Dissenting Report from Government Senators
The Handling of a letter sent by Mr Man Haron Monis to the Attorney
Inquiry (the Inquiry) by the Legal and Constitutional Affairs References Committee
(the References Committee) is an abuse of Senate processes and a complete waste
of taxpayers' money.
The sum total results from the Inquiry where taxpayers' money and senate
staff time has been wasted, has been a series of fatuous, irrelevant and, in
the main, redundant recommendations calling for actions that have already been
taken and which have been clearly explained by the witnesses who gave evidence
during the course of the hearings. These actions had already occurred
independently of the Inquiry.
Nowhere in the report of the Labor, Greens and Green-Independent
Senators is there any evidence or findings of fault, "cover-ups" or
political interference, in the handling of the letter sent by Mr Man Haron
Monis to the Attorney-General on October 7, 2014 (the October 7 letter) which
has been alleged by Labor, Greens and Green-Independent Senators.
The matter of the October 7 letter was raised in the Legal and
Constitutional Affairs Legislation Committee (the Legislation Committee) as
part of the Senate Estimates hearings which followed the 2015-16 Budget (the
At the Estimates hearings on May 27, 2015Senator Collins asked public
servant Katherine Jones from the Attorney-General's Department (the Department)
the following question regarding the provision of the October 7 letter to the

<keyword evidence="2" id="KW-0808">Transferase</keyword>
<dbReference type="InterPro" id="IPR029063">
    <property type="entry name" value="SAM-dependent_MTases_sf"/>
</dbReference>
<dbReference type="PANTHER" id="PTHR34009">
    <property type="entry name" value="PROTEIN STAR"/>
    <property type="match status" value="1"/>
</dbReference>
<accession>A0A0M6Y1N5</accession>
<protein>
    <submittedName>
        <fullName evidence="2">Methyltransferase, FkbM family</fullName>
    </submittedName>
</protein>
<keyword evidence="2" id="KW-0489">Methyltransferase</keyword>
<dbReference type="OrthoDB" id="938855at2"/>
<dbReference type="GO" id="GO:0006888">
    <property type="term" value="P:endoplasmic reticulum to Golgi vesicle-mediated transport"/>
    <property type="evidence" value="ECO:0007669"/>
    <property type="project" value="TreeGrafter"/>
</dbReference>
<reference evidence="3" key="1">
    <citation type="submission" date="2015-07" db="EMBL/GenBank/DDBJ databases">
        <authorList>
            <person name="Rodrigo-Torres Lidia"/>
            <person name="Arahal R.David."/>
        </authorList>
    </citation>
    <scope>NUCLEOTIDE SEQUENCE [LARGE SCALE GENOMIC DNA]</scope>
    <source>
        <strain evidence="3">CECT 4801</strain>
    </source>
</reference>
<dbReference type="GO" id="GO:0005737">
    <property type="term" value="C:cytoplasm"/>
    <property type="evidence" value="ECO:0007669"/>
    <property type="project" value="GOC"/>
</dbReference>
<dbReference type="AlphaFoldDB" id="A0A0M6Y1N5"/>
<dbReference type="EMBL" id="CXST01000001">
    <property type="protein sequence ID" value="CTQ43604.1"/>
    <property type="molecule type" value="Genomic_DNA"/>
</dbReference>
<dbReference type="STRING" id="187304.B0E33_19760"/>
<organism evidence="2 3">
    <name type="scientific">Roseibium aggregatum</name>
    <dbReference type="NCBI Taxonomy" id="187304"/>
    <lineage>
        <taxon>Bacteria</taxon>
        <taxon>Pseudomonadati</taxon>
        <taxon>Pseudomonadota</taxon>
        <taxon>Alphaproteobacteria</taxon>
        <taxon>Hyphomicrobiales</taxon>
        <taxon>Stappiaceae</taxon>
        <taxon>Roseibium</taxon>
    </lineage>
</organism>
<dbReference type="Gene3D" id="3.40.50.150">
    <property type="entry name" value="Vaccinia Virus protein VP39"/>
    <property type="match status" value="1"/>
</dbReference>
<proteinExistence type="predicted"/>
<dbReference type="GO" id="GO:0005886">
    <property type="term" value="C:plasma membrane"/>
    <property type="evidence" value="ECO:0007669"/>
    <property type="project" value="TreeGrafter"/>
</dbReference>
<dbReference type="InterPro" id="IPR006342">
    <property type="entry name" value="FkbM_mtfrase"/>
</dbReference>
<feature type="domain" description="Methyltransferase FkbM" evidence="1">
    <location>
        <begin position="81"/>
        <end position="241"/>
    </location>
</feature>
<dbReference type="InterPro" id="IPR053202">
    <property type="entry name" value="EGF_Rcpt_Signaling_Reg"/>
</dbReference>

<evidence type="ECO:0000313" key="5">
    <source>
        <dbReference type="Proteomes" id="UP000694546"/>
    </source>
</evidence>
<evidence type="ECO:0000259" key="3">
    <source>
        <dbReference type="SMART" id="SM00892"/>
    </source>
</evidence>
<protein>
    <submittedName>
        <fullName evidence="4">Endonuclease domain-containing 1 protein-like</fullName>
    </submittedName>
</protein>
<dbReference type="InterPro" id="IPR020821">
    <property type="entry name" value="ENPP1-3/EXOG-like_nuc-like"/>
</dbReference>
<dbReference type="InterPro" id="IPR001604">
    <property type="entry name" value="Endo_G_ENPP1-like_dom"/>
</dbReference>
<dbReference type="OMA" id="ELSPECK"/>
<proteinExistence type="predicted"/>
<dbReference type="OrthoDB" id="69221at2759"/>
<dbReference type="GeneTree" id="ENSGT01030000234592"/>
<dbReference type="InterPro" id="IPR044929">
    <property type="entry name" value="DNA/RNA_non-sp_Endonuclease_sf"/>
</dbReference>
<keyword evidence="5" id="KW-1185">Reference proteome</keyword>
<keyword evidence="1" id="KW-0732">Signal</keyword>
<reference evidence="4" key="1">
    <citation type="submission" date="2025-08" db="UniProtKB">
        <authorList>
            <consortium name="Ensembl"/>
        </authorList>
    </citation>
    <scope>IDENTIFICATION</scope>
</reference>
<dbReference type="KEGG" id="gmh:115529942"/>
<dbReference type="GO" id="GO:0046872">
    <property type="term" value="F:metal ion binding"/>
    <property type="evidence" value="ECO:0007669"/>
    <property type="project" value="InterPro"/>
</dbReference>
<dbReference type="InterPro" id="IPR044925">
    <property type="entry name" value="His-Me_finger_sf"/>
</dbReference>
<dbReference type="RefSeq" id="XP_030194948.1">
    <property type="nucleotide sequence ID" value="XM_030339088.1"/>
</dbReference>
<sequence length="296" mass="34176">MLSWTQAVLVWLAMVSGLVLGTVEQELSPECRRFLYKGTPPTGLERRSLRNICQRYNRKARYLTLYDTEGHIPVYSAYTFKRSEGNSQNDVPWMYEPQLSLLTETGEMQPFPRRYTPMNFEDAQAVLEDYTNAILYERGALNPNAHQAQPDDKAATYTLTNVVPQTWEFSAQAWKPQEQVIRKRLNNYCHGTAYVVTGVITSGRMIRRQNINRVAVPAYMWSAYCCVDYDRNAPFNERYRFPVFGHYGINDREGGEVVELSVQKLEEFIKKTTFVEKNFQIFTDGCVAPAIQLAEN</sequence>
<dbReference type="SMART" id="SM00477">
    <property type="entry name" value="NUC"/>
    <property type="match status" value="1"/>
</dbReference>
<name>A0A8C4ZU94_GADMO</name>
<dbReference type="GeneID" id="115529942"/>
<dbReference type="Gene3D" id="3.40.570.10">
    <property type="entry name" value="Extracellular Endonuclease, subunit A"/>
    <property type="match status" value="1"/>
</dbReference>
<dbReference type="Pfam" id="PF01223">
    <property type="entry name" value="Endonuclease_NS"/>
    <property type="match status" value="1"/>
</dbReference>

Thawley-Comley review into the Martin Place siege (the Thawley-Comley review):
Are you able to tell me whether this correspondence was
considered by that review?
The following answer was given:
It was provided to the review and we considered all the
correspondence that was provided to us.
Subsequently Ms Jones had doubts about her own evidence, looked into the
matter further and discovered that the October 7 letter had in fact not been
given by the Department to the Thawley-Comley Review as had been indicated to
the Estimates hearings.
At the direction of the Secretary of the Department a full and complete
investigation was instigated to ascertain the facts in relation to the letter
and its fate.
As senior Departmental witnesses indicated, having given incorrect
advice to the Legislation Committee on one occasion, the Department was
determined to be absolutely accurate with the correction advice and on this
basis conducted a very thorough investigation which has been related in detail
in the evidence given to the References Committee.
We were given a clear job to do by a secretary who wanted to
be absolutely sure that, having detected an error, we got to the bottom of it,